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Battle of Punished Woman Fork

Last Indian Battle in Kansas—1878

For the Northern Cheyenne living on the Cheyenne-Arapaho reservation in Indian Territory (Oklahoma), 1878 was a year of misery and despair. Their meager rations had been cut to three-quarters; malaria and dysentery were rampant.

Chiefs Little Wolf and Dull Knife knew they needed to lead their people home to the Yellowstone River region of Montana. The agents at Red Cloud, Nebraska promised, when they forced the Indians to relocate to Oklahoma, that they could return to their homeland if they didn’t like it farther south.

It was apparent, with the tribe dying of disease and starvation, that it was time to make the arduous 1,500 mile trek north. Their route would take them through the well-known canyons of Punished Woman Creek.

Although reservation officials said the Indians had to stay another year, the chiefs knew one more year meant the demise of their people. With little choice left, they set out at night, escaping from the soldiers bent on making them stay.

Hiding from the troops during the day, they reached Punished Woman Creek, where for two days they resupplied their food and made battle plans to stave off the approaching soldiers. The Punished Woman Creek canyons were one of the last good hiding places to fend off a military attack till they reached the Pine Ridge.

The women used waist axes and butcher knives to build breastworks overlooking the canyon, where the approaching soldiers would be lured in by signs of the encampment and easily surrounded.

There were two hundred and seventy-eight Northern Cheyenne. Approximately one hundred were warriors and the rest women, children, and the elderly. Indian oral history says that Yellow Swallow, the young son of Monsetah and George Custer, was part of the group. However, historians point out that Custer had contracted syphillis causing impotence. This contributed to him and Libby Custer remaining childless.

The soldiers, led by Lt. Col. William Lewis, approached the apparently deserted campground, but a premature shot rang out from the hidden Indians. A fierce battle ensued where Lewis was wounded.

The soldiers took over the main battle site and the women, children and elderly were forced to flee from their secluded, hidden cave. The Indians continued northward on foot. They eluded the soldiers, but heard gunfire as their horses were killed.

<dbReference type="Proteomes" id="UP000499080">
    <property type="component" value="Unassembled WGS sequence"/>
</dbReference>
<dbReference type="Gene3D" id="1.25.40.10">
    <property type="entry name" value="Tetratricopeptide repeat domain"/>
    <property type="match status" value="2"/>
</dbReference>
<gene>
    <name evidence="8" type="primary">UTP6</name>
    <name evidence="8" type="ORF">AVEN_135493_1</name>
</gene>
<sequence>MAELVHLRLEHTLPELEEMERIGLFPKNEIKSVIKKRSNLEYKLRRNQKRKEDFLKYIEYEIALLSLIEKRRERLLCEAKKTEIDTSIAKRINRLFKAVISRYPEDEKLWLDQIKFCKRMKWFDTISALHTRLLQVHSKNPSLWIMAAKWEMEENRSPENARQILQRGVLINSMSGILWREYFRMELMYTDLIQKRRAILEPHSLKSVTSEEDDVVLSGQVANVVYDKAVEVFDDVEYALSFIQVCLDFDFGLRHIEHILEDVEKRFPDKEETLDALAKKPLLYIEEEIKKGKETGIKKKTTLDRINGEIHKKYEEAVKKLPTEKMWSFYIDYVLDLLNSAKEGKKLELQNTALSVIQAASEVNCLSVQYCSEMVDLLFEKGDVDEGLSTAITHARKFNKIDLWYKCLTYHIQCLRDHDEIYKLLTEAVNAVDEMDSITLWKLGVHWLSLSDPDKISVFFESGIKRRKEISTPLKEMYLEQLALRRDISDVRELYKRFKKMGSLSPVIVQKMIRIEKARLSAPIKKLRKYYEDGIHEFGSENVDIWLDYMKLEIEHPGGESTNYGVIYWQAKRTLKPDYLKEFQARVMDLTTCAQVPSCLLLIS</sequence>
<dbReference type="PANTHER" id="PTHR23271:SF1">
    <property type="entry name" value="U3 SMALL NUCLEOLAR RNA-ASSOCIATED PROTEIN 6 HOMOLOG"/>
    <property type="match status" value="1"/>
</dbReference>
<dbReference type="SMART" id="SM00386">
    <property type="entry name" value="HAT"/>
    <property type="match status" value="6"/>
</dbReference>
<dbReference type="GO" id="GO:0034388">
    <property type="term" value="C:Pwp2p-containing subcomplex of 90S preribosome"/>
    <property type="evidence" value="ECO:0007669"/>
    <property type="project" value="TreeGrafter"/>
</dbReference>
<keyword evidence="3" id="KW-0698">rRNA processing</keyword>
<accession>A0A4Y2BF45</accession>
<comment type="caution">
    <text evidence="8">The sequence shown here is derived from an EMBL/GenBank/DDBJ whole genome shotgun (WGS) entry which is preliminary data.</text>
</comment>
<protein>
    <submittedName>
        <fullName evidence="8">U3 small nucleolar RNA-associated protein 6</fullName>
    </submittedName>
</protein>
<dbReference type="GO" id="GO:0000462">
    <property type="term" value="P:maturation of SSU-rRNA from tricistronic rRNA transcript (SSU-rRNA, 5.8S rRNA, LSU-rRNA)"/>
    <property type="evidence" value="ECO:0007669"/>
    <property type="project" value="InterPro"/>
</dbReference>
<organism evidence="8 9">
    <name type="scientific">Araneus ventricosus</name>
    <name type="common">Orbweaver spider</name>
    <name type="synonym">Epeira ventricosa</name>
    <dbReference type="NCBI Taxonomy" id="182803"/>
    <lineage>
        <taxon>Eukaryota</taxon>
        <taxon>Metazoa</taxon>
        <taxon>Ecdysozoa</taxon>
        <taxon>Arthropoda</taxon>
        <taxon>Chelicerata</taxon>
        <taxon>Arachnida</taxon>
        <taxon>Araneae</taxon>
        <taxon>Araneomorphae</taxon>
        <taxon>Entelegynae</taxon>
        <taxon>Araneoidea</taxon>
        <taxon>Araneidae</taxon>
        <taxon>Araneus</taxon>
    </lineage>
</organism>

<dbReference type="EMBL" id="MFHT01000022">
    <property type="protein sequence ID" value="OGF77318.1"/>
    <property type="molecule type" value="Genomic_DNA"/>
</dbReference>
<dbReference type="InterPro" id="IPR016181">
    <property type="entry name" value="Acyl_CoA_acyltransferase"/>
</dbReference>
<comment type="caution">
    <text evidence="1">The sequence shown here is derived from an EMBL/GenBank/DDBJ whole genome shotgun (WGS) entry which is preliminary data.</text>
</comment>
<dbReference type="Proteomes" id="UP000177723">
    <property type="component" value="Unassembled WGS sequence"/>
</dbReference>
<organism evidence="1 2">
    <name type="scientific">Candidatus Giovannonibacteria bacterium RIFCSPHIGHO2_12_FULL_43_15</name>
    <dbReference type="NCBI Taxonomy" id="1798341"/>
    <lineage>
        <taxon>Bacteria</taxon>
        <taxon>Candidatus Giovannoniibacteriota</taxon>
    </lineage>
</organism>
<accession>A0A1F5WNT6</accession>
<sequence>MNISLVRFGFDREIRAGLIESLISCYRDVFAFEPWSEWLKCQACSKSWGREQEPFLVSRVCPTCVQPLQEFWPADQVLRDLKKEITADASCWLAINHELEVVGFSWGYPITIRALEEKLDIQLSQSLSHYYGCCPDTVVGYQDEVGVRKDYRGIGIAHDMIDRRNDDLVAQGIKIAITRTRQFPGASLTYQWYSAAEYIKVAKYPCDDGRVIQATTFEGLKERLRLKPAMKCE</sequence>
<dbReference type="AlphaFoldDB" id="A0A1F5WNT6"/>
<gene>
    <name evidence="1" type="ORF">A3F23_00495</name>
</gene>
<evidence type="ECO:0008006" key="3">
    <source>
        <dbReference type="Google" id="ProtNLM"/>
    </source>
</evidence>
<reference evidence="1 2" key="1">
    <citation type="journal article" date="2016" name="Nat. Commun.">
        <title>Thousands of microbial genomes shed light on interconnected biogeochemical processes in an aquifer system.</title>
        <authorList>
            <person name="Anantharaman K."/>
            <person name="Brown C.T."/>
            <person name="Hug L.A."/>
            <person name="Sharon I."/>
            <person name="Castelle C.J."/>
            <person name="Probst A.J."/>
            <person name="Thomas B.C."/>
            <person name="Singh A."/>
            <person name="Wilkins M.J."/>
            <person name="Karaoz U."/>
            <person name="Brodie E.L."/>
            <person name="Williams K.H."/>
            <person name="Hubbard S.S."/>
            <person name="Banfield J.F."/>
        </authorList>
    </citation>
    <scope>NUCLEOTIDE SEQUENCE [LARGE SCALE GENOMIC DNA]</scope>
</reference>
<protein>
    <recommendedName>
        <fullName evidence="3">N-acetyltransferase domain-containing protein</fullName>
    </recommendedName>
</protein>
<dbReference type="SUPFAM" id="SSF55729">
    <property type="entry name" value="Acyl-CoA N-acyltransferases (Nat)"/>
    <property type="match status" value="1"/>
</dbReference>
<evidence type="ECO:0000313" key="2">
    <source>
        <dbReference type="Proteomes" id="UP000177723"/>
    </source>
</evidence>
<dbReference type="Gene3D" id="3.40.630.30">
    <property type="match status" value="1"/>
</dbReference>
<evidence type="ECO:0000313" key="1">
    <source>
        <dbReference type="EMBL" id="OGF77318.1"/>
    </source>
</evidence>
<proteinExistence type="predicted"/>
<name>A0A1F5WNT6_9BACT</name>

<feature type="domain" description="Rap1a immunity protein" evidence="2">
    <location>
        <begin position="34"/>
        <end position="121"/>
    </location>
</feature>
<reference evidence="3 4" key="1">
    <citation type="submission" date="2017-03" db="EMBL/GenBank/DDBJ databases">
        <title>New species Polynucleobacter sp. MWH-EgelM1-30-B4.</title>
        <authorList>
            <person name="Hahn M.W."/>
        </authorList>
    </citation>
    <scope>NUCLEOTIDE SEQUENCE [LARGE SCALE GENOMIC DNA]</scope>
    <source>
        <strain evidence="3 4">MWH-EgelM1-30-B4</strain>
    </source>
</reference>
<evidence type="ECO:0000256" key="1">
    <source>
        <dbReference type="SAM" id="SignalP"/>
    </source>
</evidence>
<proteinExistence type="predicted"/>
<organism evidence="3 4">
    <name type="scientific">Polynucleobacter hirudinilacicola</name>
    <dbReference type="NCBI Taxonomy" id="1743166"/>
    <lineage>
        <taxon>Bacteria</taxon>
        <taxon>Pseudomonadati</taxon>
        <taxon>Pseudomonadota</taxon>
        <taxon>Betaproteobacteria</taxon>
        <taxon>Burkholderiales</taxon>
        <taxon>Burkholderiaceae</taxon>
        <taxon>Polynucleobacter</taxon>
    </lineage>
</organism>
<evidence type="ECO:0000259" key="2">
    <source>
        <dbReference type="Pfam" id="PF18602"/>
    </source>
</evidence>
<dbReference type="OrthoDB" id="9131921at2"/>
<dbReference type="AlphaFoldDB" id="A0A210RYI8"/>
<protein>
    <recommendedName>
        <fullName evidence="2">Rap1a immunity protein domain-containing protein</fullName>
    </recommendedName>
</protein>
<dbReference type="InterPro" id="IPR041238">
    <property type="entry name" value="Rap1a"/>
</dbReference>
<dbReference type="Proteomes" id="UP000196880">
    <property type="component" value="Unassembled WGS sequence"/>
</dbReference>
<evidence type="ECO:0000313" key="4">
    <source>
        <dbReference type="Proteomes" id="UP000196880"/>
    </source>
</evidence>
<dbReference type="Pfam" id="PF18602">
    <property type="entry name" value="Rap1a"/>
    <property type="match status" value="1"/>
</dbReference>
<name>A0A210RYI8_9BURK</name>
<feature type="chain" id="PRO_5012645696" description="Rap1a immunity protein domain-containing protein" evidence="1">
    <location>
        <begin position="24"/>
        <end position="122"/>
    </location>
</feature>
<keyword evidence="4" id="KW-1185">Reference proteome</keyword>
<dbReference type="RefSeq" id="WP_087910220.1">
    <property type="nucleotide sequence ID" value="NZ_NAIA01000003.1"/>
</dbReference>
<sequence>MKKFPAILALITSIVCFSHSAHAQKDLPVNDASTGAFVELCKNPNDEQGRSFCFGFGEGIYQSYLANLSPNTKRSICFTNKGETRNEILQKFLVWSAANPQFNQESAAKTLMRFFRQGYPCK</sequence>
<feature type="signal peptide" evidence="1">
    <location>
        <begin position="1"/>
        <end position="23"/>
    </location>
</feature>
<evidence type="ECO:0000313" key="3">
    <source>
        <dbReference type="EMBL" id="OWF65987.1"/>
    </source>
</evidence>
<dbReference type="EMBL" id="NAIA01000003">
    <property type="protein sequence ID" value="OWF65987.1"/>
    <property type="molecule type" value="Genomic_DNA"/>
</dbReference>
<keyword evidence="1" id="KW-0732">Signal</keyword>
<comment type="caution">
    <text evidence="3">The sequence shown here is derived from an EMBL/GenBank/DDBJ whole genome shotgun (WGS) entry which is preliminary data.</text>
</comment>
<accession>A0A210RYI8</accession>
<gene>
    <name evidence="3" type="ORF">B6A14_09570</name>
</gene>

The next day Lt. Col. Lewis lay dying in a military ambulance en route to Ft. Wallace and became the last Kansas military casualty. Sources vary greatly to how many other people on both sides died or were wounded that day.

The Battle of Punished Woman Creek was the last Indian battle to take place in Kansas.

Dull Knife ended up surrendering at Ft. Robinson, Nebraska and Little Wolf eventually led his party onto Montana.

This historic site, just south of Lake Scott State Park, is owned by the Scott County Historical Society and no park permit is required to visit it.

An important book on the Northern Cheyenne’s trek and the story of their plight and flight is Cheyenne Autumn by Mari Sandoz, 1953.

Cheyenne Autumn was made into a movie in 1964. It starred Richard Widmark and was director John Ford’s last film.


There is a small arrowhead shaped Battle Canyon sign on the east side of Highway 95. Battle Canyon is just another name for the site. In case of wet weather, it is probably not advisable to travel the dirt roads.

From Scott City go north on US 83 to Highway 95, turn left and follow the highway 1.2 miles, turn left onto a dirt road, then go .3 miles to the kiosk on your right.

From the Keystone Gallery go south on US 83 to Highway 95, turn right onto 95 and follow the highway 5.4 miles to the dirt road, turn right, then travel .3 miles to the informational kiosk on your right.

You do not enter Lake Scott State Park to go to the battle site. From the park entrance main gate the dirt road is 2 miles south.

The gate leads to the Battle of Punished Woman Fork site in the pasture and up the hill. There is a stone obelisk marker on top erected by the Civilian Conservation Corp (CCC) containing information about this battle.

©2015 Keystone Gallery / Photos © Barbara Shelton unless otherwise noted

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